By Andrea Monaci - Read original article from Urban Post here
From the United States comes a dramatic story and a very strong invitation to rethink our way of relating to those suffering from mental disorders
Deacon’s candid words following the death of his daughter are raising awareness about mental illness and suicide
Read the original article from the Catholic Light - Diocese of Scranton here
Ed points to the Catechism of the Catholic Church, which states: “Grave psychological disturbances, anguish, or grave fear of hardship, suffering, or torture can diminish the responsibility of the one committing suicide. We should not despair of the eternal salvation of persons who have taken their own lives. By ways known to Him alone, God can provide the opportunity for salutary repentance. The Church prays for persons who have taken their own lives.”
The Spiritual Side of Katie’s Story
Read the original article from Deacon Digest here
But death is transformed by Christ's death and Christ has transformed the curse of Katie's illness and death into a blessing ... for so many people who have found her obituary to be a source for comfort and strength.
A deacon’s daughter loses the battle with bipolar disorder: “She was a beautiful child of God”
By Deacon Greg Kandra - read the original article on the Deacons Bench
On the deacon’s daughter who committed suicide: ‘God will use this death to help others come out of the shadows’
By Deacon Greg Kandra - read the original article on the Deacons Bench
Attitudes progressing about mental illness
By Matthew A. Berger, M.D. - Read original article from the Scranton Times here
The August suicide of Katie Shoener, a Scranton native whose local obituary generated national news attention, is a prime example of families and people coming forward to share their pain and their story in such a way to make the world more aware of mental illness and to elicit empathy. Undoubtedly, the death of Katie, who battled bipolar disorder, is a tragedy. But it is my hope that her death will facilitate lifesaving interventions for millions of Americans who otherwise would not have come forward and sought treatment.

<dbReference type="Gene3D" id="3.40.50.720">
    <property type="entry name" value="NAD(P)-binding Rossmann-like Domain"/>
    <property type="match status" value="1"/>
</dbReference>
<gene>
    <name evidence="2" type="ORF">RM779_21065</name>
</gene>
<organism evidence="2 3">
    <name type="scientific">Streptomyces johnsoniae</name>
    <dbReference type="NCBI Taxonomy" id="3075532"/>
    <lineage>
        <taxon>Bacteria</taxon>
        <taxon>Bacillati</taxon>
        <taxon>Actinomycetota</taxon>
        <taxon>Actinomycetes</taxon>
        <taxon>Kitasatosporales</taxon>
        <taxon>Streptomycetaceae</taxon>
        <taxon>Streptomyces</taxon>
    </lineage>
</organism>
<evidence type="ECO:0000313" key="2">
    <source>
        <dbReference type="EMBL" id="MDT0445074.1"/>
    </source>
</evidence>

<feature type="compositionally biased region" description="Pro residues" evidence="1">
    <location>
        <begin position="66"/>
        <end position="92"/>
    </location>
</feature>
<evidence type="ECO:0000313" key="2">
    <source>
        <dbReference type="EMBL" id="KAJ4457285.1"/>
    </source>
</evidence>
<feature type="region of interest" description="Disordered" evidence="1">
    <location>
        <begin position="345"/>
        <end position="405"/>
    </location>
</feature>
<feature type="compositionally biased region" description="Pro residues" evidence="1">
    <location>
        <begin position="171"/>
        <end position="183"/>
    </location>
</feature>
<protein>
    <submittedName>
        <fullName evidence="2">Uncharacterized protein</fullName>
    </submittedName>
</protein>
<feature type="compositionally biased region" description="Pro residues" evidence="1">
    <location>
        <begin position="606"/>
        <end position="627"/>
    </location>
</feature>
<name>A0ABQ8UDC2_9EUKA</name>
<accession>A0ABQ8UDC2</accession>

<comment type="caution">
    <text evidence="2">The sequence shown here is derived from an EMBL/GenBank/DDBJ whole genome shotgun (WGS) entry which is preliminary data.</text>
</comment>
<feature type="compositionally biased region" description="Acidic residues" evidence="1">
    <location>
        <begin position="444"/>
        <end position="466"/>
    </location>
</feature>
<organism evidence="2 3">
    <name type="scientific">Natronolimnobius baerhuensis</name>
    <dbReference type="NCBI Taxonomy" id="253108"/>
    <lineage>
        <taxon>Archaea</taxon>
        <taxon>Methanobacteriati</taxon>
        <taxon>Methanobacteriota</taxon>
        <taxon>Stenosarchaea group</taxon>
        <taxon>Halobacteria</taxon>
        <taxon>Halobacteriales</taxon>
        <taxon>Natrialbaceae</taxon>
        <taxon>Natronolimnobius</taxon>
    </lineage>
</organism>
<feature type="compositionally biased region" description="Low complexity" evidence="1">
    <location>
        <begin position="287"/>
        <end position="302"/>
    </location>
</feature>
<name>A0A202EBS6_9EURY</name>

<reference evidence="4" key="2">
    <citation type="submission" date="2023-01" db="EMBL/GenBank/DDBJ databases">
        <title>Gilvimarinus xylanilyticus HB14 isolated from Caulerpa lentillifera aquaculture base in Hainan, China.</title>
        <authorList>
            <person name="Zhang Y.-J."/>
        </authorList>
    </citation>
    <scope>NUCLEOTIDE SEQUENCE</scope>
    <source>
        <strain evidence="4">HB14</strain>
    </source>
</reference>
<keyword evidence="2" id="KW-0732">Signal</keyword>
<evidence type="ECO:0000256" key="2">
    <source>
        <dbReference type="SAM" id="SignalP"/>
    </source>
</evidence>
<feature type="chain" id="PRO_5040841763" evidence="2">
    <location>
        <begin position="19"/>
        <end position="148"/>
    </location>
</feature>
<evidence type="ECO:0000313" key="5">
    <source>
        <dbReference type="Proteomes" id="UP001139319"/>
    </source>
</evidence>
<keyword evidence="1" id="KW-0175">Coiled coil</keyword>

Candid obit encourages mental health dialogue
By Clayton Over - Read the original article from the Scranton Times here
...she wanted people to know they could be made whole again. The fact that people are talking about mental illness, she’d be thrilled.
Scranton woman’s obit goes viral for speaking honestly about mental illness and suicide
Read original article from the NEPA Scene here
The morning it was published, NEPA Scene shared the obituary on Facebook along with many in Northeastern Pennsylvania who were touched by Katie’s story and her father’s candid words, the link quickly going viral and being quoted in articels across the web. Our readers offered condolences and told their own personal stories in the comments.
‘Bipolar Did Not Define Katie;’ Father Pens Touching Obituary for Daughter
SCRANTON -- A 29-year-old Scranton woman's obituary is getting national attention, and it's all because of how her father wrote it. "That's not who they are," Shoener added. "They are a child of God. So I think a lot of it is how we talk about it as a society, that it is an illness and we should be able to talk about it." And since Katie's obituary went online, Shoener learned he and his wife are not alone - in fact, far from it. "The response has touched the core of many people around the country and around the world that we need to talk about mental illness," he explained.